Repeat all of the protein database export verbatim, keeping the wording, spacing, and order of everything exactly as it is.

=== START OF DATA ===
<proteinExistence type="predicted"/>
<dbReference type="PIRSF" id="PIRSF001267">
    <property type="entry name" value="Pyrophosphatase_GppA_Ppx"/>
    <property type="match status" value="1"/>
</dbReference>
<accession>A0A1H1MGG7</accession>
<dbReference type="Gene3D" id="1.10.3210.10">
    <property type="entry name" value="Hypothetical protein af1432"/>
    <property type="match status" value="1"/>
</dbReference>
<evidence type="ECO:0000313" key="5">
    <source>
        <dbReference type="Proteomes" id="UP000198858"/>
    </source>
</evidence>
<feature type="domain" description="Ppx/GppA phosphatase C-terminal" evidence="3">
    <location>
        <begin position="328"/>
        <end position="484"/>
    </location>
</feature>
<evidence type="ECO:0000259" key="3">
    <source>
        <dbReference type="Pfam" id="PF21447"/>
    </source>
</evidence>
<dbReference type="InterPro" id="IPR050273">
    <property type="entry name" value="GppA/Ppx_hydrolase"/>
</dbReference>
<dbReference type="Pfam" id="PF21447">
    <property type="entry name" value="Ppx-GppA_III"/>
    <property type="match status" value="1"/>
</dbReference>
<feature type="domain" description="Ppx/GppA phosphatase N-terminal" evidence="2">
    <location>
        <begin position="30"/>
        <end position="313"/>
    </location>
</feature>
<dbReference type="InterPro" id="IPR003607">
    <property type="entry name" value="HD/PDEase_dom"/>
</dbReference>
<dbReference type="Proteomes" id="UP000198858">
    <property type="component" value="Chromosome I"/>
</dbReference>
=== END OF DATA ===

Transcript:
<proteinExistence type="predicted"/>
<dbReference type="PIRSF" id="PIRSF001267">
    <property type="entry name" value="Pyrophosphatase_GppA_Ppx"/>
    <property type="match status" value="1"/>
</dbReference>
<accession>A0A1H1MGG7</accession>
<dbReference type="Gene3D" id="1.10.3210.10">
    <property type="entry name" value="Hypothetical protein af1432"/>
    <property type="match status" value="1"/>
</dbReference>
<evidence type="ECO:0000313" key="5">
    <source>
        <dbReference type="Proteomes" id="UP000198858"/>
    </source>
</evidence>
<feature type="domain" description="Ppx/GppA phosphatase C-terminal" evidence="3">
    <location>
        <begin position="328"/>
        <end position="484"/>
    </location>
</feature>
<evidence type="ECO:0000259" key="3">
    <source>
        <dbReference type="Pfam" id="PF21447"/>
    </source>
</evidence>
<dbReference type="InterPro" id="IPR050273">
    <property type="entry name" value="GppA/Ppx_hydrolase"/>
</dbReference>
<dbReference type="Pfam" id="PF21447">
    <property type="entry name" value="Ppx-GppA_III"/>
    <property type="match status" value="1"/>
</dbReference>
<feature type="domain" description="Ppx/GppA phosphatase N-terminal" evidence="2">
    <location>
        <begin position="30"/>
        <end position="313"/>
    </location>
</feature>
<dbReference type="InterPro" id="IPR003607">
    <property type="entry name" value="HD/PDEase_dom"/>
</dbReference>
<dbReference type="Proteomes" id="UP000198858">
    <property type="component" value="Chromosome I"/>
</dbReference>